I was reinvigorated today.
The Occupy Salt Lake City movement is truly remarkable. Occupations were first established in Pioneer Park and nearby private land, but fell to police pressure and issues with drug use, vagrancy and violence, as have other Occupations throughout the nation.
Still, dedicated organizers were able to Occupy the Federal Reserve in Downtown SLC. When police threatened to shut down that camp as well, even though the previous problems were not longer an issue, the Occupiers were able to work with them and secure a new location.
Occupy SLC now has a permitted Occupation at Gallivan Plaza, right between the Wells Fargo and Chase corporate offices, across the street from Goldman Sachs, and around the corner from U.S. Bank, Merrill Lynch and the Federal Reserve.
The movement now has about a dozen tents for personal use, supplies and other specific functions, as well as a main dome tent that serves as a meeting place, library and welcome area. One of the keys to success, they said, is that they have been actively working with police, not against them.
One organizer said that once they were able to relate to the officers on a personal level, and see their common goals, things became much easier. The camp does have a strict non-violence code and zero tolerance for drugs and alcohol.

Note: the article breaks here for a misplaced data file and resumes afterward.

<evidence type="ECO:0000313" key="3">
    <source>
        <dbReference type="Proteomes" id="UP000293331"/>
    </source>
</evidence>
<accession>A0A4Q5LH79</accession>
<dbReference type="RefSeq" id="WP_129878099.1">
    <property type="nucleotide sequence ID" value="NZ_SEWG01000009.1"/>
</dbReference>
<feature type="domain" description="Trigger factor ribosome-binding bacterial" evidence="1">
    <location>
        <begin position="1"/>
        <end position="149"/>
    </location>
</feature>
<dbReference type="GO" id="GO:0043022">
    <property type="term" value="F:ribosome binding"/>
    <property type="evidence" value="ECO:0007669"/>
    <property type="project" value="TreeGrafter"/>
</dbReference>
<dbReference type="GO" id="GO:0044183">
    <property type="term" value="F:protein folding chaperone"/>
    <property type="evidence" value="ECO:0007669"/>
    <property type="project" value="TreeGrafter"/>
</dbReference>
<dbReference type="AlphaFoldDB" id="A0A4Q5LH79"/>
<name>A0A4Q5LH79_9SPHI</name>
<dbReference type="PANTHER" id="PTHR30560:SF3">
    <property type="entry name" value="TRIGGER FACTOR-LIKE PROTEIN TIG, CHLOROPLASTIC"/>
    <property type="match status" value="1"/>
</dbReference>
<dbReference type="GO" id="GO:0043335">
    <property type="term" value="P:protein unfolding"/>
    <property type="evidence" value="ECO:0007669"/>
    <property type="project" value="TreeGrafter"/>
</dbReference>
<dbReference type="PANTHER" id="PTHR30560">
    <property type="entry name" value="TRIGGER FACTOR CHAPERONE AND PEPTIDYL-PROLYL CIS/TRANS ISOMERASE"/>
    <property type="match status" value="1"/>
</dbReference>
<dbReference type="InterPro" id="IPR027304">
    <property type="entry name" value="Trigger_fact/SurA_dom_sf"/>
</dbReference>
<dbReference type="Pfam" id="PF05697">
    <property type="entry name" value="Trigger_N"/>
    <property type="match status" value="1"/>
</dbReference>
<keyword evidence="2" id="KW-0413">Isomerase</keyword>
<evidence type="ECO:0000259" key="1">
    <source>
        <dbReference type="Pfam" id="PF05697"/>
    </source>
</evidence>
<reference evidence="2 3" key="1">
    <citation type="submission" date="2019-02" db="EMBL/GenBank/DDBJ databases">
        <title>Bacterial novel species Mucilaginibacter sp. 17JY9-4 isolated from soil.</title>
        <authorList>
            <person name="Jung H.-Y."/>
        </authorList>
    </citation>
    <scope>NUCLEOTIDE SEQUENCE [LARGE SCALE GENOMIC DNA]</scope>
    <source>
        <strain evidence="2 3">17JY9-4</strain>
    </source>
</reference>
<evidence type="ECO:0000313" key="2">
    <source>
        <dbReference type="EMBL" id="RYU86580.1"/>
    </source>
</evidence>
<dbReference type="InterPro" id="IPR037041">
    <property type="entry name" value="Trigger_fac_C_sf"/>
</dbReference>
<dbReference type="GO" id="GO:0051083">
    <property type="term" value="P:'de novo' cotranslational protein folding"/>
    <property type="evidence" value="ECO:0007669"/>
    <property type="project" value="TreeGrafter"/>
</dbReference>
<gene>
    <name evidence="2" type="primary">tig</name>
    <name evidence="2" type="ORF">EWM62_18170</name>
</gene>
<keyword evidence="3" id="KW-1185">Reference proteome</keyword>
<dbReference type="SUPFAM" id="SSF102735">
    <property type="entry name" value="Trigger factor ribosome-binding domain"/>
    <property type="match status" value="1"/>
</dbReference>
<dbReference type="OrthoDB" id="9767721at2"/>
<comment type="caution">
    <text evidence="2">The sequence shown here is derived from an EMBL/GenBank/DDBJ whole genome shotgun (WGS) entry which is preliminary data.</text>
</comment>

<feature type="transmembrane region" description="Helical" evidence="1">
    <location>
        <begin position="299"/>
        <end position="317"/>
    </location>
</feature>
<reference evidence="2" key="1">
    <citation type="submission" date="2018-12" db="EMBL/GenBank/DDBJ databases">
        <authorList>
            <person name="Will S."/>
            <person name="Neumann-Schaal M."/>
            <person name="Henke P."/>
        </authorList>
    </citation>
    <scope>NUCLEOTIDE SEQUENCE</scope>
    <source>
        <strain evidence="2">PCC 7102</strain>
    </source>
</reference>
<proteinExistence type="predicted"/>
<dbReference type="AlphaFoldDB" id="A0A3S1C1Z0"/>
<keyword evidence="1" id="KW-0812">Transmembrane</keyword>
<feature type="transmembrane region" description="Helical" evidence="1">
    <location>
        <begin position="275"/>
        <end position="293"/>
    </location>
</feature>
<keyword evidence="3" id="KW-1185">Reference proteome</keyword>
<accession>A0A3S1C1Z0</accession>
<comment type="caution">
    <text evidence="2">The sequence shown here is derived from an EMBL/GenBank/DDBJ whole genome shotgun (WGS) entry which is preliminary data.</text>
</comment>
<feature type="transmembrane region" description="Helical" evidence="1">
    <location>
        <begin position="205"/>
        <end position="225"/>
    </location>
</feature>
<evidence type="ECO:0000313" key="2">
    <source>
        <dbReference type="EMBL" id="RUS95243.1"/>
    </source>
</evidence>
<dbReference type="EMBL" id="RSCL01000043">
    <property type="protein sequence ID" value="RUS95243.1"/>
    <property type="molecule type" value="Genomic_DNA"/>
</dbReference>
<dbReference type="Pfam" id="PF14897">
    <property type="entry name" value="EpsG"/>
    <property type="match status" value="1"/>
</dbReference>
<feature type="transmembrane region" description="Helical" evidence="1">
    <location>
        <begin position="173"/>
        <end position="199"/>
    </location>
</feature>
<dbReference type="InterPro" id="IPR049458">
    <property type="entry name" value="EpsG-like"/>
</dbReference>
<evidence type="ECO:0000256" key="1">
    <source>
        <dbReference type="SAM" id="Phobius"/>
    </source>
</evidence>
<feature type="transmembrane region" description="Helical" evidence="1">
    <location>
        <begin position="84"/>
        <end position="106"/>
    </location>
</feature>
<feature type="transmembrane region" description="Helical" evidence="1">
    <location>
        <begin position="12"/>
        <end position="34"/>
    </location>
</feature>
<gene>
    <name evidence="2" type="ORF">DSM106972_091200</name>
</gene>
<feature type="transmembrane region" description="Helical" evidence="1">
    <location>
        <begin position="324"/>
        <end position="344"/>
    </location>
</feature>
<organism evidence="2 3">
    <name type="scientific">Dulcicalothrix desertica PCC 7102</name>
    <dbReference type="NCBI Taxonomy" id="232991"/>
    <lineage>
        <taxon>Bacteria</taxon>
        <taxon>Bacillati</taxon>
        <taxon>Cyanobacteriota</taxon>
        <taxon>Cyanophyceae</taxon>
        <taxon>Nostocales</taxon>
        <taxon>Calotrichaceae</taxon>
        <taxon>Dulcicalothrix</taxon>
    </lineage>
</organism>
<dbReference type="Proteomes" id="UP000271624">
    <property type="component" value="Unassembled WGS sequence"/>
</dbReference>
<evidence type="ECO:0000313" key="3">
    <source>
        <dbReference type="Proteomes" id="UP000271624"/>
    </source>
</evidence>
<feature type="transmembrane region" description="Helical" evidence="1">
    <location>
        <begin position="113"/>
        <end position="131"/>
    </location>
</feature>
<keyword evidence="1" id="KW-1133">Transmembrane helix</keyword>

Problems that have plagued many Occupations, including previous Occupy SLC sites, were circumvented in this case by a sort of vetting process. Only after Occupiers have contributed to the camp for a few days and participated in discussions can they reside there.
Organizers say this approach has helped prevent many of the issues of drug use and violence that plauged other camps. It is a movement, not a squat they said. Occupiers are able to see the value the camp offers and that it is a privilege to stay there.
The camp is a peaceful place for discussion and planning. Occupiers hold several informal meetings throughout the day and formal GA’s several times a week.
They are currently working mostly on local issues of community building, foreclosure support, prison advocacy (with support from American Legislative Exchange Council), financial system reform and helping troubled local businesses.
Occupy SLC’s main focus, however, is education. They are trying to educate the public, and themselves, on the major issues facing modern America. They said only by spreading awareness and information about what is going on can real positive change be achieved.
“Knowledge is power, and knowledge should be free,” one Occupier said.
– Serious Note
* I was initially planning to skip Salt Lake on my tour. Only now do I realize what a travesty that would have been. It was amazing to see the depth of discussion and dedication these Occupiers had to their cause. Their movement is not just a political tool, but a reexamination of cultural consciousness. They are trying to change the way Americans have come to relate to one another by engaging the public in discussion about important issues of direct significance to their lives.
Occupy Knowledge. Occupy your Mind. Long live the Occupation.